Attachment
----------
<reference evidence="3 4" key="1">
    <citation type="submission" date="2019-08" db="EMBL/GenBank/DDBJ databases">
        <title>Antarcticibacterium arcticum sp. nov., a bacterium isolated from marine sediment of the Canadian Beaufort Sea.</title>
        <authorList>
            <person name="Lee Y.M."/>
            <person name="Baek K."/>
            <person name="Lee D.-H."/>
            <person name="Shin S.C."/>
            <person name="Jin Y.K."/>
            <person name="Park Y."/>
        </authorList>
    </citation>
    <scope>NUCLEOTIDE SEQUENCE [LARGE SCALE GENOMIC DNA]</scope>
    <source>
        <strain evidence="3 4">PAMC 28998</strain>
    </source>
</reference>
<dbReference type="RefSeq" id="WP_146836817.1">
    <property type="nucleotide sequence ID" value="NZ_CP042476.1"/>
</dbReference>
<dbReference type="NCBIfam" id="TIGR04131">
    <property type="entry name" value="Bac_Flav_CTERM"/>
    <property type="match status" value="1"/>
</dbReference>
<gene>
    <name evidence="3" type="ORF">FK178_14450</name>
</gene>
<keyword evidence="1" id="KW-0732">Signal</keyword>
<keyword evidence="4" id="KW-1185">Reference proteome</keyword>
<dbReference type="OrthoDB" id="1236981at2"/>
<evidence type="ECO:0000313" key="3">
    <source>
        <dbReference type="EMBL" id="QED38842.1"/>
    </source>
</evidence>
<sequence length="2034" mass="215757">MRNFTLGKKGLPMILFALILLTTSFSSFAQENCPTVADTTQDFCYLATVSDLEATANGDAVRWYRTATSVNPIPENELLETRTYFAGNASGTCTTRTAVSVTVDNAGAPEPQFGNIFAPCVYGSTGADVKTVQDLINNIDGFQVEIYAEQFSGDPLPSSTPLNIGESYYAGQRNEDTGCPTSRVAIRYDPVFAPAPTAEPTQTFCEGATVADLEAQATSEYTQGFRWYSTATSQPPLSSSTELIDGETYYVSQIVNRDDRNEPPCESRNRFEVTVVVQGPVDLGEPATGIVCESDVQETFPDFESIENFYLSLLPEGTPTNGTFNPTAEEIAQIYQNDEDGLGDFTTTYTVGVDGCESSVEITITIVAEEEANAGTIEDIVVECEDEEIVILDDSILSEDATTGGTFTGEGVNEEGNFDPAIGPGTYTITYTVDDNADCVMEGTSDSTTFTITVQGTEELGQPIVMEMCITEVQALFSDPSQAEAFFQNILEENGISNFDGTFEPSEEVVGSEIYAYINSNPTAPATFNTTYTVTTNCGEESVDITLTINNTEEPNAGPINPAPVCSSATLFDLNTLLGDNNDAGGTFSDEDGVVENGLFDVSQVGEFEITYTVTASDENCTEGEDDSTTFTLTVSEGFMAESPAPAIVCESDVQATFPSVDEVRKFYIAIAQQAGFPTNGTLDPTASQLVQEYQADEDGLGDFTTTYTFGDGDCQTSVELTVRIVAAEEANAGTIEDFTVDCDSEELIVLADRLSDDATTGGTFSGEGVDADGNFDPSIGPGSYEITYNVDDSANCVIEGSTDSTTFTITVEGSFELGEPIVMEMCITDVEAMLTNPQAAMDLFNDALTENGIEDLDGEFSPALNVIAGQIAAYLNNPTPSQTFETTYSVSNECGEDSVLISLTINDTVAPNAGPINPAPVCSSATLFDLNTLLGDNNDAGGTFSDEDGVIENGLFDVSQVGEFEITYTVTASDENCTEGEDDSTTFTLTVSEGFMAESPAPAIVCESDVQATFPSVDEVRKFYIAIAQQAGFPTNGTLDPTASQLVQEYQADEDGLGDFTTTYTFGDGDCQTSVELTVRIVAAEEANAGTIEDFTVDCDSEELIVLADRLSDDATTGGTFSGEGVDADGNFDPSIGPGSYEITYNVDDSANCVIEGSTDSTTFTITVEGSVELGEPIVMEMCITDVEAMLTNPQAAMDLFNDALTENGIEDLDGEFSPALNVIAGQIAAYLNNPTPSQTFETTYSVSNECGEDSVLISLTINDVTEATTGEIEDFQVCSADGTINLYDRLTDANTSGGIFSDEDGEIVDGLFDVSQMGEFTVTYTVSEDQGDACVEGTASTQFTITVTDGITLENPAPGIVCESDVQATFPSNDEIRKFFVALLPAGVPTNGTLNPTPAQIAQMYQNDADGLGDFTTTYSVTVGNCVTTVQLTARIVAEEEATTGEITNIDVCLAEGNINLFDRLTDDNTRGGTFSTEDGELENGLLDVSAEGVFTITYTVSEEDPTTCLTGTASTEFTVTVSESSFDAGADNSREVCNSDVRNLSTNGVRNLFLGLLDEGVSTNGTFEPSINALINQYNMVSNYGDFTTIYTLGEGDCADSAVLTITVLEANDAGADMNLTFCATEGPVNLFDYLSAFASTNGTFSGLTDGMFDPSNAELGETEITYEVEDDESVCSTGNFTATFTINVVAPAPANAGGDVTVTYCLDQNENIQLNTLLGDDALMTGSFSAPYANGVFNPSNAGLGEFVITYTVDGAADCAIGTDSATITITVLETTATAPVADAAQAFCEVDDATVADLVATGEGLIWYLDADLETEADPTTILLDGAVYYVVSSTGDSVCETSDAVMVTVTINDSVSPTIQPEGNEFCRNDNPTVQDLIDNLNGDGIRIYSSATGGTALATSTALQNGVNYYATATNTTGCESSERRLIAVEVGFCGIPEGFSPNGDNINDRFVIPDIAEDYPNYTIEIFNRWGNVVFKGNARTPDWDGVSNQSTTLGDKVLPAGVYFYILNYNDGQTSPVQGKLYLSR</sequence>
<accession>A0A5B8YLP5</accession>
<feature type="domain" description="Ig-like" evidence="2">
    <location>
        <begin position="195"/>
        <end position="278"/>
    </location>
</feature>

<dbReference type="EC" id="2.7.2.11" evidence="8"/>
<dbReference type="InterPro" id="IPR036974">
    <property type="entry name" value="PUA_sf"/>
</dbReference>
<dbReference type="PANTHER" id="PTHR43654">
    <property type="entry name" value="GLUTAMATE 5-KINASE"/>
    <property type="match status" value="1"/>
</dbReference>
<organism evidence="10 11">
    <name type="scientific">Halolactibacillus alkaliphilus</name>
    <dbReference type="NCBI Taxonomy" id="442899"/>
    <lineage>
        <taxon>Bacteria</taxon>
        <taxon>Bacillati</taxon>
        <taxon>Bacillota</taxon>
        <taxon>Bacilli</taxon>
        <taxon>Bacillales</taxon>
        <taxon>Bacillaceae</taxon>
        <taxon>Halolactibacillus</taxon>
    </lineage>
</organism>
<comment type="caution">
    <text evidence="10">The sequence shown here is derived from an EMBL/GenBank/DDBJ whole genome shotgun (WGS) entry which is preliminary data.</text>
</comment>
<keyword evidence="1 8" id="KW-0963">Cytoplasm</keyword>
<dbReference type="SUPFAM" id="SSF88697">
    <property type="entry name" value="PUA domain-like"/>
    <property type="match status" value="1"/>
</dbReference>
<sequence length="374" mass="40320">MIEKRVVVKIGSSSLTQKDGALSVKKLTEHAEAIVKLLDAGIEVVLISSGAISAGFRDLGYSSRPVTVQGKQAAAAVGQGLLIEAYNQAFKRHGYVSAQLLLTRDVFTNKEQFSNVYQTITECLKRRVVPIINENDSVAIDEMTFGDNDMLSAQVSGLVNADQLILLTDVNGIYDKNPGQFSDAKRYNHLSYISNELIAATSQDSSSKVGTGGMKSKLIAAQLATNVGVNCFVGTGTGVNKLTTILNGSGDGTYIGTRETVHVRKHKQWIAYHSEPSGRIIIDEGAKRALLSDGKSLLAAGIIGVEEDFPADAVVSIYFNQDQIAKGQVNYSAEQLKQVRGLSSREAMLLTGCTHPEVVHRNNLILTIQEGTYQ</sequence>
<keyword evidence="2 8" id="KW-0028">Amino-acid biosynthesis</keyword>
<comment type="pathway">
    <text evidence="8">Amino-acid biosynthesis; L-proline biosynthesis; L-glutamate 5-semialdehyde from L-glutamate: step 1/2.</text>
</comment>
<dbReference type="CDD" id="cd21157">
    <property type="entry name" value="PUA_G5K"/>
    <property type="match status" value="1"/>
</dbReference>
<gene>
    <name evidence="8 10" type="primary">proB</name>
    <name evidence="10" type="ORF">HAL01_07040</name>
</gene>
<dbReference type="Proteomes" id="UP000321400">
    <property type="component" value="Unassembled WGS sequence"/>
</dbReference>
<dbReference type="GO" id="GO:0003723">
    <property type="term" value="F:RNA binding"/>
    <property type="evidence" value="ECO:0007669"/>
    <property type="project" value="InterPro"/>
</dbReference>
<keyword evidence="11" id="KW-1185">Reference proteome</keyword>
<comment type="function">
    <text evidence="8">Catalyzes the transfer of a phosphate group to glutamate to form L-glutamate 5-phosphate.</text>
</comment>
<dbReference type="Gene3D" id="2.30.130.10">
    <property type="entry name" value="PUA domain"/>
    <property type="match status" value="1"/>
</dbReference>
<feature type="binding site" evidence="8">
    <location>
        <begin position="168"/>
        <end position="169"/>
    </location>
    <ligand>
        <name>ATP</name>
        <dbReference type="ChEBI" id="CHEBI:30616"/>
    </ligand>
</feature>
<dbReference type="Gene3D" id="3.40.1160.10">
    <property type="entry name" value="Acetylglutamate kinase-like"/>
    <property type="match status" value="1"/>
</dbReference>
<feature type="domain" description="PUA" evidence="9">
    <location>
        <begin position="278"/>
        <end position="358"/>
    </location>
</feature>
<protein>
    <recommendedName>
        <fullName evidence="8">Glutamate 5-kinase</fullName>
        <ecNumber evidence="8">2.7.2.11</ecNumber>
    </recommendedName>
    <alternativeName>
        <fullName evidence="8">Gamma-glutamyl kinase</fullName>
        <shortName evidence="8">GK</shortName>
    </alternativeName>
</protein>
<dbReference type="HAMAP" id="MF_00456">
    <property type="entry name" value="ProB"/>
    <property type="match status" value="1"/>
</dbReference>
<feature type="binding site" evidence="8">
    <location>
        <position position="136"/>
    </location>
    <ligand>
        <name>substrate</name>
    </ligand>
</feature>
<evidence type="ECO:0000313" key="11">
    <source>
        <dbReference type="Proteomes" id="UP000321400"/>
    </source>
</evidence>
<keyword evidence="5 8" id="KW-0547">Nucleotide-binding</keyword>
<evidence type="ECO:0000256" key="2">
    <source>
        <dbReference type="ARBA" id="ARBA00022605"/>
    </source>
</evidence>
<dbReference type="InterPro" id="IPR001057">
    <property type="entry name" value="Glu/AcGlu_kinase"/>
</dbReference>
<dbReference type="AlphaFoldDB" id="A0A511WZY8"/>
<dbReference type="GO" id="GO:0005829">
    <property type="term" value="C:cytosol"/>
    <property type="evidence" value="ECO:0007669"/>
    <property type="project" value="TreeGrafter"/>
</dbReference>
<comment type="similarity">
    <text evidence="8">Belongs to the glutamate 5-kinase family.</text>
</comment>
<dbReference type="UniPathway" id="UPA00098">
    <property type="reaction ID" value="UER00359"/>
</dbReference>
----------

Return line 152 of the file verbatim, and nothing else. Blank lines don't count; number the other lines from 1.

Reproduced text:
        <dbReference type="ARBA" id="ARBA00022605"/>